What’s the difference? A private client sounds hushed, secretive, prestigious. I imagine private clients discreetly entering her Upper West Side apartment building as they would their private banks. She made it clear that I am not a private client and thus am not entitled to take up any of her private time.
“And I find my students inspiring, too. The class is dynamic and keeps my mind clicking.”
How does a mind click? Mine is what the Buddhists call a “monkey mind,” jumping around and around, rehashing my life ad nauseum. How can I get my mind to click away, as hers does? She may find us inspiring, but she does not inspire us. Rather, she focuses on herself and long-past accomplishments and belittles ours. We know about her screenwriter husband from the famous literary family, her daughter upstate who grows all her own food, the lifeguard at her pool, the manager at her favorite bookstore.
When the doctor wrote about an earthquake where she felt powerless to help, the teacher brought up an incident where her mother, a doctor, failed to jump into a swimming pool to save a drowning child. The child died with a doctor within yards of her. The incident has tormented our teacher for years. With good reason, I think. Perhaps this is the explanation for her bizarre ways. Her mother failed to jump into the pool. Of course, since our teacher has long been in therapy, she likely thinks she has resolved this.
“So, dear students, forgive me if I am a bit distracted now and again. It means I’ve done all the preparation for our workshop by Monday afternoon and have been able to immerse in my own writing for a day or so.”
How wonderful. Done with the arduous preparation – recycling old reading lists and quotes about writing and scribbling a few words on our essays – she has a “day or so” for her own writing. It amazes me how unaware we can be of our behavior. I hate to criticize, knowing my own failings, but with her, I cannot resist. And why not, given what she wrote on her blog about another teacher:
“I took a course with Robert McKee, a Hollywood type. The wannabe screenwriters sat and listened to McKee pontificate about how a screenplay is made. If someone dared to raise their hand with a question, he abused them verbally.”
Take that, Robert McKee! And speaking of grammar, I see why she asked me to help the doctor, who writes extremely well at three in the morning after long days supervising residents. “If someone dared to raise their hand.” Is someone singular or plural? Grammarian at heart, I know it is singular: “If someone dared to raise his hand.” Or, for those who don’t accept the masculine as universal, “If someone dared to raise his or her hand.” Take that, dear writing teacher!
Elizabeth Titus has been a journalist for Gannett, an English teacher, an advertising executive (Doyle Dane Bernbach), a communications director and speechwriter (15 years at American Express), and a freelance writer and blogger. She has a BA in English (Skidmore), an MA in English (University of Pennsylvania), and an MBA (Wharton). She lives in a 1930s socialist colony in Connecticut as well as in Manhattan. She has published articles with the Weston Magazine Group, Westport News (Hearst), Ms. Magazine.com, Skidmore Scope, and MORE.com (Meredith) and will soon appear in Narrative and Talking Writing.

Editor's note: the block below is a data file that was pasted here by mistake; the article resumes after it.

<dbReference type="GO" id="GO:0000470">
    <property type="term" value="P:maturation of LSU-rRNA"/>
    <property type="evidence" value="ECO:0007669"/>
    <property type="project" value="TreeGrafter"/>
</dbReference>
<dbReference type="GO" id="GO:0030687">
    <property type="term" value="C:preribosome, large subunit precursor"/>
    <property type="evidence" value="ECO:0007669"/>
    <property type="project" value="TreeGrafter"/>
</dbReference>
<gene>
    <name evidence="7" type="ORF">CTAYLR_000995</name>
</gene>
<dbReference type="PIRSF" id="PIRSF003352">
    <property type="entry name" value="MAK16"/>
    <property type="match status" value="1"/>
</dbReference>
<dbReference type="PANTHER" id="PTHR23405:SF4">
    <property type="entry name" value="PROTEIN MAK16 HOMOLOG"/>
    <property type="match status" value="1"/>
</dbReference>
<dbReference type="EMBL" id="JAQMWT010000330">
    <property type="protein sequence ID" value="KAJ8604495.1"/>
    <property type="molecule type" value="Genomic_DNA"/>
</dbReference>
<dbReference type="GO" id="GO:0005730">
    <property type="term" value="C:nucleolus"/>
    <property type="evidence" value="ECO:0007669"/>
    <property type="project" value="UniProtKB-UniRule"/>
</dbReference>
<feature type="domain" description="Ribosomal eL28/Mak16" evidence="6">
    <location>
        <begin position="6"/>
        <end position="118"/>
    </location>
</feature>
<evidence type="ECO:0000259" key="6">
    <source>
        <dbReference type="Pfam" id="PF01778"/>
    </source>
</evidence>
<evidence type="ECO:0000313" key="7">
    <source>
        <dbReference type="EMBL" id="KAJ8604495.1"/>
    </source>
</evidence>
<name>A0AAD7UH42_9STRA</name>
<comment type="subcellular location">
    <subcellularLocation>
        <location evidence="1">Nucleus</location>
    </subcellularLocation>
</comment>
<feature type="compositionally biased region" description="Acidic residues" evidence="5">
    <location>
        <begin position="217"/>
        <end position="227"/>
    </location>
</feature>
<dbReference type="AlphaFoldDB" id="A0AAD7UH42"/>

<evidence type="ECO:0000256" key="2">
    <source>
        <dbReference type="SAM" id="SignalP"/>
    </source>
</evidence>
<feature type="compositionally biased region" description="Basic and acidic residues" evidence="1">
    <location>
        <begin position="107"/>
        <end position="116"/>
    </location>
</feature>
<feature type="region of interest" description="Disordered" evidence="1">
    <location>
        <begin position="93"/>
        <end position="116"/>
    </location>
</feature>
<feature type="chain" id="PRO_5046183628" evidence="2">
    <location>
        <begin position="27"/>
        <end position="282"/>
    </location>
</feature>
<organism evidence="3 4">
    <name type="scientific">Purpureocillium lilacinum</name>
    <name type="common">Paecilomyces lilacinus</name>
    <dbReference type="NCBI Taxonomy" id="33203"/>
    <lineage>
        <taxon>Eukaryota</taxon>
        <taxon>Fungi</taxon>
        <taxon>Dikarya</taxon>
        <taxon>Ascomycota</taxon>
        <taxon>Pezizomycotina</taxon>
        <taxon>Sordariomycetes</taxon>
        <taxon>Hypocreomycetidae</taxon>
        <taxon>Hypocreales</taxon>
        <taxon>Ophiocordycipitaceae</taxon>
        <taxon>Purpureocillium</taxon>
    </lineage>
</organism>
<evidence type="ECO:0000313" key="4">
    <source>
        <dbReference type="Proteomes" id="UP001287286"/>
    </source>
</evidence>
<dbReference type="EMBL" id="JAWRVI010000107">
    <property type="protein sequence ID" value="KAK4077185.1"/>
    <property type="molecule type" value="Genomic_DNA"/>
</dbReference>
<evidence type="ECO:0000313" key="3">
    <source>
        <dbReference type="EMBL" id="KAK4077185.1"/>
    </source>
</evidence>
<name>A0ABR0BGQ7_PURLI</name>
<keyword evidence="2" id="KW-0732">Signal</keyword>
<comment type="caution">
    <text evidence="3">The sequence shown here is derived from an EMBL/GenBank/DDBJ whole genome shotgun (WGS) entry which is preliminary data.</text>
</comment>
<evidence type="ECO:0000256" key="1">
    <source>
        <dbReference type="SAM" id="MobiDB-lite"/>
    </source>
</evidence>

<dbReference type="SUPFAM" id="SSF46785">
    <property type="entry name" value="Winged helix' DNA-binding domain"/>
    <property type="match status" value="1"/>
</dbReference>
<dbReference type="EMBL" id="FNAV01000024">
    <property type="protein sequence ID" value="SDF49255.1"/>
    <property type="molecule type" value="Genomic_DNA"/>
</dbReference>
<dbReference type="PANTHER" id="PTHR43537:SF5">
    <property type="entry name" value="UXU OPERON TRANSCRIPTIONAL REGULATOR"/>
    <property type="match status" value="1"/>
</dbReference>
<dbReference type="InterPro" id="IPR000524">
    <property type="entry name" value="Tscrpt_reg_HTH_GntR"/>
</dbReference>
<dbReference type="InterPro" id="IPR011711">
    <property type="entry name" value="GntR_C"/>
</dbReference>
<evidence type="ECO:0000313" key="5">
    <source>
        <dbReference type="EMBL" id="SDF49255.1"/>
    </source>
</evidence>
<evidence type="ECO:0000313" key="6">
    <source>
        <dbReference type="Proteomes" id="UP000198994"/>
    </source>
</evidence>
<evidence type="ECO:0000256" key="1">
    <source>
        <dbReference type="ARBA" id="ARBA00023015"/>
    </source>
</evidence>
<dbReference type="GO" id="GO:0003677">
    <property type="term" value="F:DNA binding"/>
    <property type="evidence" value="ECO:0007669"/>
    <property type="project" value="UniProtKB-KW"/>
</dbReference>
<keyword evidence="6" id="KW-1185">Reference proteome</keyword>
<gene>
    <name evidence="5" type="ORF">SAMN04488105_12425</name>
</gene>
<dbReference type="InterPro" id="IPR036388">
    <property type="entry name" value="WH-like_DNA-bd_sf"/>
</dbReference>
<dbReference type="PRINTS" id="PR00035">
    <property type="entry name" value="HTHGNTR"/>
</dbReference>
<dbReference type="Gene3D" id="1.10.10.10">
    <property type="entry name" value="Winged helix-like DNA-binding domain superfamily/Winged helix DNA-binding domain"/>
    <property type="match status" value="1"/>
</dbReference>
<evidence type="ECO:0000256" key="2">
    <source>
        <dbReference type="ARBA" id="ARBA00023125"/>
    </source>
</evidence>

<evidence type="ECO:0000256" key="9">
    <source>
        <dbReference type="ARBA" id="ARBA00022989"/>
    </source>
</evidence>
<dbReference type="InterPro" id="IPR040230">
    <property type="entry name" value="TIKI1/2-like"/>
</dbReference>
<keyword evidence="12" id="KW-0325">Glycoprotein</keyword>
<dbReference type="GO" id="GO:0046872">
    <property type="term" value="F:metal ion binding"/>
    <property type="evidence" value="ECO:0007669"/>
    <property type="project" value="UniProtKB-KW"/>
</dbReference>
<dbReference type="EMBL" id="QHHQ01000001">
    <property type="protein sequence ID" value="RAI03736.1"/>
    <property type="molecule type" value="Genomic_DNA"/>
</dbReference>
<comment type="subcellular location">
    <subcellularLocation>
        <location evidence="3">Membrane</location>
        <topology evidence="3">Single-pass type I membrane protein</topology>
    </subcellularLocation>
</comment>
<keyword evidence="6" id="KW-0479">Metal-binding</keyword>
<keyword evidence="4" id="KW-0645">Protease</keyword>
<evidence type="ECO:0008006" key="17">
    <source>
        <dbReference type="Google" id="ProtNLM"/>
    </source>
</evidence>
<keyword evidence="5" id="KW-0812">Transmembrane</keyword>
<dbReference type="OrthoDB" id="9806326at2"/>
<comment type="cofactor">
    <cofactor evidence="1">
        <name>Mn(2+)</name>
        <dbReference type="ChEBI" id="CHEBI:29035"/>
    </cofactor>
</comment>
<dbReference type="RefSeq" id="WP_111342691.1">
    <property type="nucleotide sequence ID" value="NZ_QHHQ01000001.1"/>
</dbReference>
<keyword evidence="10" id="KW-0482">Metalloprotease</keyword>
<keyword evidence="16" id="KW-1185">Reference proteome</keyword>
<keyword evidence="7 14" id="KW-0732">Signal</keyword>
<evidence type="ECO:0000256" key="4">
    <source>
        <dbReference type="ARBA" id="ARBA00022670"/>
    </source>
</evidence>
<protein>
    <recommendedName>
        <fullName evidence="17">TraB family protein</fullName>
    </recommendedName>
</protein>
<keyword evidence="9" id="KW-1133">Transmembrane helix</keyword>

Cold but Intimate Friends
I loaded up a box with books, books I’d carried around with me for as long as I could remember. Some of them were already old when I bought them, and now in some of them the pages are yellow and brittle. I don’t know why, but I opened up one of them and broke off a little piece from the corner of a page and rubbed it between my thumb and finger. It was dust in no time.
I loved many of them. They had held me up when there was nothing else going. They had been with me longer than family and friends. They had been with me when one job faded into another. And in a turbulent world, they were things to rely on. See, you can feel pretty bad about yourself when you’re dead broke because everything on television, every store, every billboard or advertisement tells you you’re not part of the club. You aren’t going to Jamaica. You aren’t moving into the house with the pool. You aren’t driving off into the sunset in your new car, and even if you are driving off into the sunset, even if you do have a car, say an old one with bald tires and shot shocks, you’re not going to be able to afford whatever is out there once you get there. The fun, the world, the rest of life is out of reach. You’re the kid kept after school, the dog in the kennel, the trapped ghost.
So I was broke again, between jobs. That’s why I had the box of books to sell. It’s a miserable business, selling your books. That marks a low point because you don’t get anything for books, and that means you’re desperate. It would be easier to drown a bag full of cats. Most of my books were good books, too, good authors, some of them first editions. A few even signed! And they were clean. I took care of them. Like this one, here, Joyce’s Ulysses. I made a scholar out of myself reading this one. Studied it. Read Ellman’s biography on Joyce, Stuart Gilbert’s skeleton key criticism. I didn’t have to. I wanted to, wanted to understand how this big strange flowing work of genius was put together, what made it tick, who the mad scientist was behind it. I could drink, smoke, wander all I wanted so long as I was studying this book. That’s what kept me from sinking below the surface. That’s what kept me from going to the dogs. Whatever it was, illusion or truth, I could call myself a scholar and believe it. That’s what books gave me, these cold but intimate friends.